AARP Tax Aide struggles to find volunteers

March 14, 2017 GMT

The RSVP and AARP Tax Aide Program’s temporary offices in Douglas County are busy this season as volunteers work to prepare state and federal tax returns free of charge for people with low to moderate incomes.

However, the income tax assistance service has been struggling to retain and recruit volunteers to keep it running each year, which means less people are able to have their tax returns processed for free.

As the average age of remaining volunteers increases, Karen McGuire, UCAN RSVP volunteer program manager, said she’s not seeing empty slots filled by new volunteers behind them.

“We have wonderful volunteers who have been very dedicated for many years,” McGuire said. “They’re all retired volunteers and some of them are starting to want to move on to other things of life, so we’re really hoping to increase our numbers.”

Tax Aide filled up all its available appointments in February, but walk-ins are welcome if they don’t mind waiting a few hours to receive the tax services.


The program is sponsored by the United Community Action Network’s RSVP program and is administered through the AARP Foundation in cooperation with the IRS and the Oregon Department of Revenue. Anyone can receive the services, though priority goes to the elderly and disabled with low to moderate incomes.

According to Lynda Frommer, the AARP Douglas County district coordinator, the program served more than 2,200 clients in 2016, 60 percent of whom were 60 or older, and the average income for all returns was $23,527.

“It’s really trying to meet the needs of a growing population in Douglas County of those that fit this category,” McGuire said.

Frommer, who has volunteered with AARP for 11 years, said the clients received over $2 million in federal tax refunds while low-income individuals and families received $552,895 in Earned Income Tax Credits. The estimated value of this service was $300,000, but was done for free by volunteers contributing almost 6,500 hours of work.

Anyone age 55 and older are welcome to volunteer with RSVP, which is part of national community service organization Senior Corps and partners with a variety of local organizations, including Community Cancer Center, VA Medical Center, South Douglas Food Bank and the Friendly Kitchen to name a few. Younger people are still encouraged to reach out to volunteer, as they can help the program in other ways.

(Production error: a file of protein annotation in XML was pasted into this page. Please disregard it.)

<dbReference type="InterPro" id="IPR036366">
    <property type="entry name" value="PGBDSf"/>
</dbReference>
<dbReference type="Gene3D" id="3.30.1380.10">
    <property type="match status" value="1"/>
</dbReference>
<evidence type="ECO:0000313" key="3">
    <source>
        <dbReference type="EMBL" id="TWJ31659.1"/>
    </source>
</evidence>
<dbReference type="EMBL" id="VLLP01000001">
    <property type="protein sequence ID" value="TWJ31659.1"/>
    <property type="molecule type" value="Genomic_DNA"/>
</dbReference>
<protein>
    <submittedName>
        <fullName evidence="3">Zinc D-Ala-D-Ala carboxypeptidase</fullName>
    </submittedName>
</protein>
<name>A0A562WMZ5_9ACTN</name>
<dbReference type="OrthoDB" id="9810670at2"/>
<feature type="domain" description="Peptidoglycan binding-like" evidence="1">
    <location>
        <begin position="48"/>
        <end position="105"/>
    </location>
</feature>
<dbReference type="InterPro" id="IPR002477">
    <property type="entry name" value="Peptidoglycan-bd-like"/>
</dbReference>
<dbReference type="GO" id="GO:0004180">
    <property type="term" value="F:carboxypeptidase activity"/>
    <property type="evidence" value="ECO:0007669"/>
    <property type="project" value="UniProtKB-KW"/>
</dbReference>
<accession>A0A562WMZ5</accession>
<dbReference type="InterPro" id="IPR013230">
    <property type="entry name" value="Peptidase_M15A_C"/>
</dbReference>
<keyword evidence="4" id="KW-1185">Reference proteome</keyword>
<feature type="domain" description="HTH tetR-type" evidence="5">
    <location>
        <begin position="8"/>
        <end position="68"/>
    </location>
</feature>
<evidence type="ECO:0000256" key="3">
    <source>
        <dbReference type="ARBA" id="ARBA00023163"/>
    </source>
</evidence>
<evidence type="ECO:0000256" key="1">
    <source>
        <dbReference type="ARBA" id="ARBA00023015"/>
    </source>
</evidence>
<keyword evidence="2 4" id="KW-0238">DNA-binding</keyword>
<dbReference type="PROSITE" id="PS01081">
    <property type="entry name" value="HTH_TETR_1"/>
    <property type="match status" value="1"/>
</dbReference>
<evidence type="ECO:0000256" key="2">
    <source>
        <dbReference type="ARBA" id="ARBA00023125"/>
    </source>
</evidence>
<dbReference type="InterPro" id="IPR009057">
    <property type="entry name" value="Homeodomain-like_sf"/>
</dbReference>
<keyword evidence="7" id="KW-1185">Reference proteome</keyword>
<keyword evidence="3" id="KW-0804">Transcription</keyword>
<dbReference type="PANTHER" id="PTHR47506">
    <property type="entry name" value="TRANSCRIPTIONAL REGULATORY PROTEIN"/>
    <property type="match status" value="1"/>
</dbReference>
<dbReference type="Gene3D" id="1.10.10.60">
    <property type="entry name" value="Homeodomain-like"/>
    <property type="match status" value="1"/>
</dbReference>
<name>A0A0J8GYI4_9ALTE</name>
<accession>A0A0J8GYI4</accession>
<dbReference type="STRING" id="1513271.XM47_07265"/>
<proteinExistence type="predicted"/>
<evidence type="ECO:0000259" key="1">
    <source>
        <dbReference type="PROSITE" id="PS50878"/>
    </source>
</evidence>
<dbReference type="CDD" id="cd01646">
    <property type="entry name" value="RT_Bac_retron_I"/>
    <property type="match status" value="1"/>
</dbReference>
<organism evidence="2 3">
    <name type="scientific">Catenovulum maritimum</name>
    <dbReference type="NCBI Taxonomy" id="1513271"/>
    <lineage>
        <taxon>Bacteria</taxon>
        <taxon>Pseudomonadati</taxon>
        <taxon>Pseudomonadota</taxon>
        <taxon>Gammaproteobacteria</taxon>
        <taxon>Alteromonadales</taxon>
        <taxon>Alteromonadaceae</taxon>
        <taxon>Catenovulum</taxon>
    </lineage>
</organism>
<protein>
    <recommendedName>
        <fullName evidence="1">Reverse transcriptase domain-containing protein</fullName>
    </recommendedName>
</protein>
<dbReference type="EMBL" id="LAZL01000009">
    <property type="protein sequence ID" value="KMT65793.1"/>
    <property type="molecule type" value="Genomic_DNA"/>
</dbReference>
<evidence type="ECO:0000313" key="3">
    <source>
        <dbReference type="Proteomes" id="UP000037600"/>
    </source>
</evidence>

Volunteers with Tax Aide do not need to have prior experience in tax preparation, and the program trains them in IRS requirements.

“There’s a lot of support,” Frommer said. “We really work as a team. We try to help as many people as we can.”

She added that every return goes through a quality review process which significantly increases accuracy. Last year in Oregon, tax returns that were reviewed for quality had a 98 percent accuracy rate while those that weren’t reviewed had a 66 percent accuracy rate.


In addition to tax preparers, the program is looking for volunteers to post fliers and posters around the county at the start of the tax season next year, provide publicity and education, offer social media support, greet clients, serve as a client facilitator, schedule clients and provide logistical support.

Betty Epley has volunteered the past five years as a greeter for the Roseburg Tax Aide location.

“It’s rewarding,” Epley said. “I think people appreciate it.”

This year, volunteer tax preparers are using a new software program with a steep learning curve, which has led to delays.

While it normally took an hour to prepare one client’s taxes, this year it has taken two hours, so less clients can be served.

“I commend them,” McGuire said of the volunteers. “This is not an easy new software transition to make. Most of them want to serve and meet the needs of the clients, and it’s a struggle this year.”

Finding locations to use as temporary offices during tax season is another challenge for Tax Aide. This year, the main hub for the Roseburg area is at 1215 S.E. Court St., Roseburg, which offers limited space and will not be available next year, according to McGuire. Other current locations are C. Giles Hunt Library at 210 E Central, Sutherlin, Winston Community Center at 440 Grape Ave., Winston and Riddle Community Center at 123 Parkside St., Riddle.

McGuire said Tax Aide will not close, but it may need to downsize its services if it’s left with too few volunteers and locations next year.

For more information, call the UCAN RSVP volunteer hotline at 541-492-3526.